The kushiyaki (let's call them yakitori if you prefer) are made either with pork head, pork diaphragm, tongue, liver, heart, stomach etc... all at 80 Y apiece.
The oden plates cost between 80 Y and 100 Y, with a few above, like 130 Y. This is konbu algae, crushed/cooked fish, white radish, eggs, potatoe, the 130-Y one being beef tendon.
Else whee on the website, you learn that they have two specialities in this izakaya, the first one is black oden and the other one the tripes, which are proposed as kushiyaki or stew (nikomi). They say that the tripes are very fresh at Kaburaya.
Sorry, I didn't take pictures of what we got.
I shot this picture of passing salarymen while I was sitting in this restaurant, through the window. The guy in the middle seemed to have been through a nice flight of drinks and was gently guided by his mates along the narrow street in the direction of the train station and ultimately hopefully, of his his home... I hope his wife will be forgiving and that he doesn't comes back this way every other day...
If he felt he couldn't make it, he certainly had the option of crashing into a capsule hotel like the one detailed on the left (this is not a laundromat, don't throw your laundry in there), a capsule hotel which happens to be located in Kita Senju near the station (see website for more info), proof that this neighborhood has a profitable pool of salarymen in dire need of accomodation late at night....
I've been across memorable drunk salarymen in Tokyo during my different journeys, particularly on the train platforms or in the subway, but never dared to shoot a picture, by respect for them too. Here is a page with a few nice shots of collapsed salarymen (including a video showing a drunk government minister), and on this page you have a few other ones too.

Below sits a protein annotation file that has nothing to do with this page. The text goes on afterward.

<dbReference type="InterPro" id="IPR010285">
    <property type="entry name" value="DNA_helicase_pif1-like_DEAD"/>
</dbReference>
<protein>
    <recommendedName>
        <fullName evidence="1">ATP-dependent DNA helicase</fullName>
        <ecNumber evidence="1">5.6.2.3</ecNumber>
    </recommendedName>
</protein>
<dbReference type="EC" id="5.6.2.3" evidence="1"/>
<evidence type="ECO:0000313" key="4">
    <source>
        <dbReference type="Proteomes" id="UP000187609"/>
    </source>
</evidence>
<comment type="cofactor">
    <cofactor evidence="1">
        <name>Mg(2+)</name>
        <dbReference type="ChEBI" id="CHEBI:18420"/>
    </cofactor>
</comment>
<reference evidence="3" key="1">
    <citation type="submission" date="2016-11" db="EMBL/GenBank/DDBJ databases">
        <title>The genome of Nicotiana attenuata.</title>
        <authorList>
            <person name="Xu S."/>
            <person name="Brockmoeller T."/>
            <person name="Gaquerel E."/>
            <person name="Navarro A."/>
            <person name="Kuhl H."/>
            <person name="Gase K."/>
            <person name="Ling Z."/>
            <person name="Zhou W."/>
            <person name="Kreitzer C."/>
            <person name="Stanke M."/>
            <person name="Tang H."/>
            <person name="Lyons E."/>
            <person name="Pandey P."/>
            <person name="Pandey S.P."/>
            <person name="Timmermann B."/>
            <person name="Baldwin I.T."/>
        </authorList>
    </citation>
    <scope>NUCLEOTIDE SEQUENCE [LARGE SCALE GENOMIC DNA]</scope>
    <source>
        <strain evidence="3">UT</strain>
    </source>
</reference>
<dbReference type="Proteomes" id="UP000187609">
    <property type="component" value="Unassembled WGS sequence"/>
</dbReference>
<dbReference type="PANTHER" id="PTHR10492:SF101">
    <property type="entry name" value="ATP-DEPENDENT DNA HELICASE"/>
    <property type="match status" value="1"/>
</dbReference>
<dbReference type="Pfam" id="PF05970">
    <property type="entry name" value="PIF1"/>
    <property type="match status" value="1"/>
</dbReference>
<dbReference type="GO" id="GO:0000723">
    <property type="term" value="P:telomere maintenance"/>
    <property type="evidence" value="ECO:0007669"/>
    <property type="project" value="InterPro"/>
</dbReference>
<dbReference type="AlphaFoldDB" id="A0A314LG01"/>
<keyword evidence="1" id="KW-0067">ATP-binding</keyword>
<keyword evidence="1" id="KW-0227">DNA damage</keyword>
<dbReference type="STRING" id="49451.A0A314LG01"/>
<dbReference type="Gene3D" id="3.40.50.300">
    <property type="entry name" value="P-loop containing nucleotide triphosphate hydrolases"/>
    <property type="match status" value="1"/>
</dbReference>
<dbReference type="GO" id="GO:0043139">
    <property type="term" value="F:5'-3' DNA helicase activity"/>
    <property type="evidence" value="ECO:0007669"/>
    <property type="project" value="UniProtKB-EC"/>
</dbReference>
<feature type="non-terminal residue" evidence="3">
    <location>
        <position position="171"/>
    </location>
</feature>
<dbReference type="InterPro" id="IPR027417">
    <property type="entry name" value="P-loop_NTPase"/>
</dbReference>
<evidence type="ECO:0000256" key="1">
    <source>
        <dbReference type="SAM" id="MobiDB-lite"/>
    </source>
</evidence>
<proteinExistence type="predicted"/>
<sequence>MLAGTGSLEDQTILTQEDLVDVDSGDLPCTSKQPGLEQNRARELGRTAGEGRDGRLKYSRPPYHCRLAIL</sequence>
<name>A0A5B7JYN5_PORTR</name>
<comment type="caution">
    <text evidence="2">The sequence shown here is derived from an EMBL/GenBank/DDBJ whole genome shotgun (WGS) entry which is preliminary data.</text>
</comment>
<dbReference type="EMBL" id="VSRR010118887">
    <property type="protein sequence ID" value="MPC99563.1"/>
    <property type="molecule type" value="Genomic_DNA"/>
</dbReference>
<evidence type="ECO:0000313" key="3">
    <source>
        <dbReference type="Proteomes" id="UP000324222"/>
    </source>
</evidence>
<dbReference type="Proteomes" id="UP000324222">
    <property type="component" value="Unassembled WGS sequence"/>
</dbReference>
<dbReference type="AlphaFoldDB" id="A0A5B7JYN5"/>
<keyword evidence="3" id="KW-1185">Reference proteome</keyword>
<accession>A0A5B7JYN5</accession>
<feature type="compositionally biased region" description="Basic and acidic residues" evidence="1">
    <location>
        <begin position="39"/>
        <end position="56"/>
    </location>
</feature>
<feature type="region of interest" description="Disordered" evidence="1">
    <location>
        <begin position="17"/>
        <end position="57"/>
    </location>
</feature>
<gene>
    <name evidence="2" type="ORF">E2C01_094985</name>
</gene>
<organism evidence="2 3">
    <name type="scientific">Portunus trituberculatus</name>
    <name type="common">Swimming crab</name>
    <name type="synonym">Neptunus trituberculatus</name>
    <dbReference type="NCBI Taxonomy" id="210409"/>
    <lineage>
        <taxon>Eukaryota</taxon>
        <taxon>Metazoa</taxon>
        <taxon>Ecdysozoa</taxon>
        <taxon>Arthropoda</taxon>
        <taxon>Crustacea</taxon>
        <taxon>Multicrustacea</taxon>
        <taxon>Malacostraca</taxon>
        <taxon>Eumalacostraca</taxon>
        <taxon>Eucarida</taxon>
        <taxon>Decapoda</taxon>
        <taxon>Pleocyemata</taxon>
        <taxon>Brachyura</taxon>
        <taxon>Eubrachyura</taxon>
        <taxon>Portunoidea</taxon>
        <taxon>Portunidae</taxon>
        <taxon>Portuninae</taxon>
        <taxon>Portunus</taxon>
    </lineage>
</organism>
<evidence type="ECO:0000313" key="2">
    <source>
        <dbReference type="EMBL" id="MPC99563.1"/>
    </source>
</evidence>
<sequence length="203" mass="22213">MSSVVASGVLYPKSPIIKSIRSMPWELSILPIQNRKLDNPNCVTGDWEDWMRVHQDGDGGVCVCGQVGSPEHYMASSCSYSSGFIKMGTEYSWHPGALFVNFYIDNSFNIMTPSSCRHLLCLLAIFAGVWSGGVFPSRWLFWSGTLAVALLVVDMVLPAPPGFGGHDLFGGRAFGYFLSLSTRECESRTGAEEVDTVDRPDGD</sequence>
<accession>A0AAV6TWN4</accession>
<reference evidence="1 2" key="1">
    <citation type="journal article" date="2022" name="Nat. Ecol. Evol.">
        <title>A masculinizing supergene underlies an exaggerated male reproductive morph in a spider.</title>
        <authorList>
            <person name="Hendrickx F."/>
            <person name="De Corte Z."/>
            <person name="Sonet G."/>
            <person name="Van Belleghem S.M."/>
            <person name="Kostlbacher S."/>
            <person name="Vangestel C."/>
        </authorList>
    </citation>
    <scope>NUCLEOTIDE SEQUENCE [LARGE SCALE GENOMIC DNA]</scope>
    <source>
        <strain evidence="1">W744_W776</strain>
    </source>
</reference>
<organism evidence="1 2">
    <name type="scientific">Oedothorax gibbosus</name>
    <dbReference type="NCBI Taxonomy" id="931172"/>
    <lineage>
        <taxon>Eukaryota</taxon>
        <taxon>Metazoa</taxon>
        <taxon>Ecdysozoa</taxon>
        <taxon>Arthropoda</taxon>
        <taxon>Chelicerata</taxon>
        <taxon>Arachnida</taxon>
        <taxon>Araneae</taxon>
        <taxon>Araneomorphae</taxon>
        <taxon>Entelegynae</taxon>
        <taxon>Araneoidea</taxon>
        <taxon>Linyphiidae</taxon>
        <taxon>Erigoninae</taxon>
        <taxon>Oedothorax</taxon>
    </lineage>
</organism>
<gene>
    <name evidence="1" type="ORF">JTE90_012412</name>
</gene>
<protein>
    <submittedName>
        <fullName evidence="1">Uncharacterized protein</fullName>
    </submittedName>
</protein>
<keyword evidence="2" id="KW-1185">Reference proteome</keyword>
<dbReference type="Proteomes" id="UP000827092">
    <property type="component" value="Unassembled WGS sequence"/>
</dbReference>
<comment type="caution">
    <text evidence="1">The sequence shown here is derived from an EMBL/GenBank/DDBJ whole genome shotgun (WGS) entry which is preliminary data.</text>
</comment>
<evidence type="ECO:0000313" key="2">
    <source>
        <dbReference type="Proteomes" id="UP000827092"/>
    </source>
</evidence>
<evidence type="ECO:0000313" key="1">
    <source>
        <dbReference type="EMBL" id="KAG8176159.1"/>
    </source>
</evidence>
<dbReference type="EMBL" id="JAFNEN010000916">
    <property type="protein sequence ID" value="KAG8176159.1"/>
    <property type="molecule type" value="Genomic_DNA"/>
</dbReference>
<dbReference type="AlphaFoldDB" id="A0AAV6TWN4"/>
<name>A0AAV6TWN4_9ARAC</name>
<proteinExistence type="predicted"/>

Kita Senju has other pleasures in store, and I saw several girls standing together not far from the station where the pedestrian street begins, approaching strolling salarymen to make them an unknown offer (the ones I saw apparently refused)...
From our quick look, the drink list was short : beer (380 Y for a big glass), shochu (300 Y) and sake, the latter not being listed on their website but we got some, and I think it was 300 Y. My advice is that they put more details on their menu webpage, it's quite limited. You see more pictures of food on their About us page.
If you want to open a Kaburaya in your area, just read the pages on this website, and you can see on this page a list of happy franchisers who jumpstarted their business on the Kaburaya format...Among them, try to Google-translate the profile/interview of the man behind this Kita-Senju restaurant which opened in may 2012 (I shot inadvertedly a picture of this manager, see on right).
No sponsoring here, but I think that this is very interesting, you learn the surface (12,3 tsubo -- 40 sq-meters or 438 sq ft), the number of seats (36), the workforce (12) and the monthly sales (5 000 000 Y -- 38 000 € or 50 262 USD).